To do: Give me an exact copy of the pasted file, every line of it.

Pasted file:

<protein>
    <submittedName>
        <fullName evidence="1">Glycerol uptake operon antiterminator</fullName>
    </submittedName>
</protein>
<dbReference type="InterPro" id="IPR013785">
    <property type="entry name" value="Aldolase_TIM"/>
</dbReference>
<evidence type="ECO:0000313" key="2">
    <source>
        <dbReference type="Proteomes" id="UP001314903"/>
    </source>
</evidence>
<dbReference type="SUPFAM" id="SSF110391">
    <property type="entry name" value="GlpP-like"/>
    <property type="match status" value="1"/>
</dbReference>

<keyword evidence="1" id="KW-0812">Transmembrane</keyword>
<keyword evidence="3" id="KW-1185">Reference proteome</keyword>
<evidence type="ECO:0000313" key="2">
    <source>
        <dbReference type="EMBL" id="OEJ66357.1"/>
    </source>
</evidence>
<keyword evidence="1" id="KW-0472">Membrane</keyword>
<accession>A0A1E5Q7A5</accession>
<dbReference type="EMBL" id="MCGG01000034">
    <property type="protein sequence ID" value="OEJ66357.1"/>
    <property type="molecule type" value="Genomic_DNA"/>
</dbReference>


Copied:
<protein>
    <submittedName>
        <fullName evidence="1">Glycerol uptake operon antiterminator</fullName>
    </submittedName>
</protein>
<dbReference type="InterPro" id="IPR013785">
    <property type="entry name" value="Aldolase_TIM"/>
</dbReference>
<evidence type="ECO:0000313" key="2">
    <source>
        <dbReference type="Proteomes" id="UP001314903"/>
    </source>
</evidence>
<dbReference type="SUPFAM" id="SSF110391">
    <property type="entry name" value="GlpP-like"/>
    <property type="match status" value="1"/>
</dbReference>

<keyword evidence="1" id="KW-0812">Transmembrane</keyword>
<keyword evidence="3" id="KW-1185">Reference proteome</keyword>
<evidence type="ECO:0000313" key="2">
    <source>
        <dbReference type="EMBL" id="OEJ66357.1"/>
    </source>
</evidence>
<keyword evidence="1" id="KW-0472">Membrane</keyword>
<accession>A0A1E5Q7A5</accession>
<dbReference type="EMBL" id="MCGG01000034">
    <property type="protein sequence ID" value="OEJ66357.1"/>
    <property type="molecule type" value="Genomic_DNA"/>
</dbReference>